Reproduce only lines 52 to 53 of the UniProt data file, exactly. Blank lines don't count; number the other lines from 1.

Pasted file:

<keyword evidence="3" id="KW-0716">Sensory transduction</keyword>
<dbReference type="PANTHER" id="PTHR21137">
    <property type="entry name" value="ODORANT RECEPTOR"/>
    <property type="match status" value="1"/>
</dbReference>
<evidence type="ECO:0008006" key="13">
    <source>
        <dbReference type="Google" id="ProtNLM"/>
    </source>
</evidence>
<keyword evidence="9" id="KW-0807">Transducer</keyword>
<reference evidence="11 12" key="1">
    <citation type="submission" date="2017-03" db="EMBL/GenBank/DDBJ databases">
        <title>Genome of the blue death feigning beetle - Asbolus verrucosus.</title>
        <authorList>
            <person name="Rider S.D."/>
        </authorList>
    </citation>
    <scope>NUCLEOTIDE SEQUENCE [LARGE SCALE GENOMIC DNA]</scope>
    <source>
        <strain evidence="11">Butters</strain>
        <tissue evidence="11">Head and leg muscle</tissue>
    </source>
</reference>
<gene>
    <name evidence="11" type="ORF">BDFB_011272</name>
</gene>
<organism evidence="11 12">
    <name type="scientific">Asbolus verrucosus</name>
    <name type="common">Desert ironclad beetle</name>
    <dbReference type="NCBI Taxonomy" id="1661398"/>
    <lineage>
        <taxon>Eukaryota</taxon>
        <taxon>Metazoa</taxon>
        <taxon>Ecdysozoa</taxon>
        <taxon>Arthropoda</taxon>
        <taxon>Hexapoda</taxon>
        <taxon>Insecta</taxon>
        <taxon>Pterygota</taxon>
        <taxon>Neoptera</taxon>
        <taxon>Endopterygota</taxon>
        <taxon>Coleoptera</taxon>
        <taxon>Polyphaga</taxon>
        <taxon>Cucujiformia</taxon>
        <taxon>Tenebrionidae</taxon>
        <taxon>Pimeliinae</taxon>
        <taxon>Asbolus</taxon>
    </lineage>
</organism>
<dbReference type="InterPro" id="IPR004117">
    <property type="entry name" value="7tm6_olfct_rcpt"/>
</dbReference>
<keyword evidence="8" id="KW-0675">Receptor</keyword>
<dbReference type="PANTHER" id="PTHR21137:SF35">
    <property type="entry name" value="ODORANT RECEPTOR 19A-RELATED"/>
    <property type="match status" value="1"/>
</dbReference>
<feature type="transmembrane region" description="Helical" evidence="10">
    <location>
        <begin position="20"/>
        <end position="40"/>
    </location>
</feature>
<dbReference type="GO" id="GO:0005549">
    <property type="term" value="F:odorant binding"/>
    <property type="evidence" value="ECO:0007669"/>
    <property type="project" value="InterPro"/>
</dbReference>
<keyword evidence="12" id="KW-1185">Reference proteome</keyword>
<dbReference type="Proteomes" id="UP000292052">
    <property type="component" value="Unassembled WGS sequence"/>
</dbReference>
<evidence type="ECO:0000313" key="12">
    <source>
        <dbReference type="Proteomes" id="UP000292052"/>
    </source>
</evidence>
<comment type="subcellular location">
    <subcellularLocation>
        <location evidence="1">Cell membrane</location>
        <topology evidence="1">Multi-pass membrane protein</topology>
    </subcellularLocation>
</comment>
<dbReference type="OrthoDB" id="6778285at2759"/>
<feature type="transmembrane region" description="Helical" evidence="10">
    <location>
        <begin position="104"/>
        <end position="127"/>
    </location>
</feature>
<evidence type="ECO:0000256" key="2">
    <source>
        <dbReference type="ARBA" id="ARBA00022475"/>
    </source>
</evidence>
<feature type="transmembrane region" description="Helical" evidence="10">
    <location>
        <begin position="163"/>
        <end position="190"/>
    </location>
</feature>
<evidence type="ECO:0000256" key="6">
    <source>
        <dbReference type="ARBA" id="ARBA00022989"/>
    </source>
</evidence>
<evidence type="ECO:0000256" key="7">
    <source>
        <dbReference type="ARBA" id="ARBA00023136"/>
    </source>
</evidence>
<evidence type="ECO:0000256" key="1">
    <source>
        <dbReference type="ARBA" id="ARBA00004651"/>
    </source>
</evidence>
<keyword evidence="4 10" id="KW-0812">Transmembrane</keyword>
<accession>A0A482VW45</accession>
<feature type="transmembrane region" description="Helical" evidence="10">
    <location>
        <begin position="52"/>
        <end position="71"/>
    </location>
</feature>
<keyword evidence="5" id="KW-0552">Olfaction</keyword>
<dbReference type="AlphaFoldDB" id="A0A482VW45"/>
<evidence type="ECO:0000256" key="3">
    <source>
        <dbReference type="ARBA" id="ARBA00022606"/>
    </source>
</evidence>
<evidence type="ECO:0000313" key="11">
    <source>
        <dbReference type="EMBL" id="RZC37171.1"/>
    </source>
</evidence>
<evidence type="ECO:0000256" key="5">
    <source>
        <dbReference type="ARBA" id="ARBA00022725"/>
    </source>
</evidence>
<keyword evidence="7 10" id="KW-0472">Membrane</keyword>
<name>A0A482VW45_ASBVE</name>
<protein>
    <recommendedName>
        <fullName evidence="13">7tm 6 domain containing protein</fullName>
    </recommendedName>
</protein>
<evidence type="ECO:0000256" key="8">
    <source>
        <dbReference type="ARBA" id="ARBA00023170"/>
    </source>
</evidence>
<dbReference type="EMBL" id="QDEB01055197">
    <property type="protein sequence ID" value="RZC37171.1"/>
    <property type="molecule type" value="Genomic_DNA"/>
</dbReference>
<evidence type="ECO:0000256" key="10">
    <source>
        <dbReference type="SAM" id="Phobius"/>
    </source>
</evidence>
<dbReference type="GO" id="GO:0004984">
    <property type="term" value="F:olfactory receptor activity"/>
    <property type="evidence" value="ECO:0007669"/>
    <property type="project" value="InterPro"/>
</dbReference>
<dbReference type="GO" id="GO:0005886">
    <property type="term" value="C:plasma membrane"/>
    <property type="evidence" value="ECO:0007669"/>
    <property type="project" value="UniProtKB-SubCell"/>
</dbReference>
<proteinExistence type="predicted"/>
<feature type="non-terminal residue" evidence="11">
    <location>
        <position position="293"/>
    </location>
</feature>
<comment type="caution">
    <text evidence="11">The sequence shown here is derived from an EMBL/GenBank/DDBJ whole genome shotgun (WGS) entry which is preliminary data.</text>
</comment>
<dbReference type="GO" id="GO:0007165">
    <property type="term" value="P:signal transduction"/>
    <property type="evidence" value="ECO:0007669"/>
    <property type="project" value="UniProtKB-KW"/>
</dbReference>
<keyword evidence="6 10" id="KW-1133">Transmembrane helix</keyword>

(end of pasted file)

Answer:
</dbReference>
<keyword evidence="8" id="KW-0675">Receptor</keyword>